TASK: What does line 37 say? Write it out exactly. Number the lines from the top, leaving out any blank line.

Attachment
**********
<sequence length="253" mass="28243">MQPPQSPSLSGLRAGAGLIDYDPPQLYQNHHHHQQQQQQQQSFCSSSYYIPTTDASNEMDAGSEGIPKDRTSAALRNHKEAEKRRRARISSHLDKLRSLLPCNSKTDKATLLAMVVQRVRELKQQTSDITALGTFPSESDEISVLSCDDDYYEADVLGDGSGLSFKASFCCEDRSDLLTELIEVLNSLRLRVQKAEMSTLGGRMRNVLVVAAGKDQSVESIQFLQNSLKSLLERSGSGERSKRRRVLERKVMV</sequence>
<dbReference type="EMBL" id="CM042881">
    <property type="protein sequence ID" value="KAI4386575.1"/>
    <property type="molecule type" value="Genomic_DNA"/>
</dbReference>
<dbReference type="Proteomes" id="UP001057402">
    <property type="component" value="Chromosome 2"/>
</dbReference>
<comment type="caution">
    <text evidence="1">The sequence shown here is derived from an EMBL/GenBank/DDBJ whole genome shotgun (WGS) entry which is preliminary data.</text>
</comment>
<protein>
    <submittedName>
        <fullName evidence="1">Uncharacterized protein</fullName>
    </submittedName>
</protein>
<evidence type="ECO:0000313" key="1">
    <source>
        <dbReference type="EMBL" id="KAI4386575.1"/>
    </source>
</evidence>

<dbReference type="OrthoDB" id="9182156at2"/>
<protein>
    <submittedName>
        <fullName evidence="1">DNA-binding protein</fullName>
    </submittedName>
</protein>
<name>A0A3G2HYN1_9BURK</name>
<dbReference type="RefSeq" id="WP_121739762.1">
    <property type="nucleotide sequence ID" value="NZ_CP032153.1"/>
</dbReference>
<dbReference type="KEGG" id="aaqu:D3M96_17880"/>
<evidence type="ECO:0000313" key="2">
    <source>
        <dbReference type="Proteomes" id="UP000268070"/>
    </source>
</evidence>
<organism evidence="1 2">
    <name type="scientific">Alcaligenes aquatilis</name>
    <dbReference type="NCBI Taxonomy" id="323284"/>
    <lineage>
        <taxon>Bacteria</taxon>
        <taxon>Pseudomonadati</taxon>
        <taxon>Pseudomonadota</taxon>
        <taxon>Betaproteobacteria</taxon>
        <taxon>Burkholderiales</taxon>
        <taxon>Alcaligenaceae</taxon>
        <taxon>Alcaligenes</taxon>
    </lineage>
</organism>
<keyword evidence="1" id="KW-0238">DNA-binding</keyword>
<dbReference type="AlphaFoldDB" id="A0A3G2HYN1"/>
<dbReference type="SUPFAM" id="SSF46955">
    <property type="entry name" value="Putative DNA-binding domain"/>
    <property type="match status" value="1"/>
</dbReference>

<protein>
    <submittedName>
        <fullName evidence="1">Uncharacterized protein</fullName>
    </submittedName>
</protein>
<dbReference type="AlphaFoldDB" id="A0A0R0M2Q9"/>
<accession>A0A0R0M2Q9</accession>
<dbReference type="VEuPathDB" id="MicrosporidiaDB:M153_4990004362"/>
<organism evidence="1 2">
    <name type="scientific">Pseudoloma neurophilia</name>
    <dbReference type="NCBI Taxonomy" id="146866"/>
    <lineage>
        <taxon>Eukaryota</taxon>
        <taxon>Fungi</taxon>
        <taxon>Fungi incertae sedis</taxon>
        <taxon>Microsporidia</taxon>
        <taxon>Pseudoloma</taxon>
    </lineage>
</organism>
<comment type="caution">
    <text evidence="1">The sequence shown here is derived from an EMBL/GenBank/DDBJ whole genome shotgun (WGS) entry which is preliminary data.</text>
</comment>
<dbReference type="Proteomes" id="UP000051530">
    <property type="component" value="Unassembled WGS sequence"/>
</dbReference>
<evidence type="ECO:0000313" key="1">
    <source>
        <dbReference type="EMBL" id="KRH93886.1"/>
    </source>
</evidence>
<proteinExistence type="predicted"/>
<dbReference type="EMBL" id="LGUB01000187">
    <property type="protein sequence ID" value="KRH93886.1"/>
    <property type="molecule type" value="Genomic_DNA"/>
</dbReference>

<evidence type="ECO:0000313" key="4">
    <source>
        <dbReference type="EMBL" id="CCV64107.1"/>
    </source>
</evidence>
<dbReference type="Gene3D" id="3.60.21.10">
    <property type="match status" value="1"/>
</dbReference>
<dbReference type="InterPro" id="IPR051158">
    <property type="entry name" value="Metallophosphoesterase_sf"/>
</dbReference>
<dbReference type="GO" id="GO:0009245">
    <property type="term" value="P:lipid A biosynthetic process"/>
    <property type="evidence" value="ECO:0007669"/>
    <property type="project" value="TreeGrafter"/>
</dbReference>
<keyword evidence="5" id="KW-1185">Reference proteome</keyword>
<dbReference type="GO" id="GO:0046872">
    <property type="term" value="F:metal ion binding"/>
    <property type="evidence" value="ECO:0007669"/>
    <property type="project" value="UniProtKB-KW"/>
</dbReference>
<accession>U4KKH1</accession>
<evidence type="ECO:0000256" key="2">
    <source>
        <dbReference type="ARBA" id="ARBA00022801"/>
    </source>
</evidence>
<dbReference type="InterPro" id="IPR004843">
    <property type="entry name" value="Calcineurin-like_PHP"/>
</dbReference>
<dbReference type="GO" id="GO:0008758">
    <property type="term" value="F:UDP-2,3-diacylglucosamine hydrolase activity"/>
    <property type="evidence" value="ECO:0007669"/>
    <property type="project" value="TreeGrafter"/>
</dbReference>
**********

</evidence>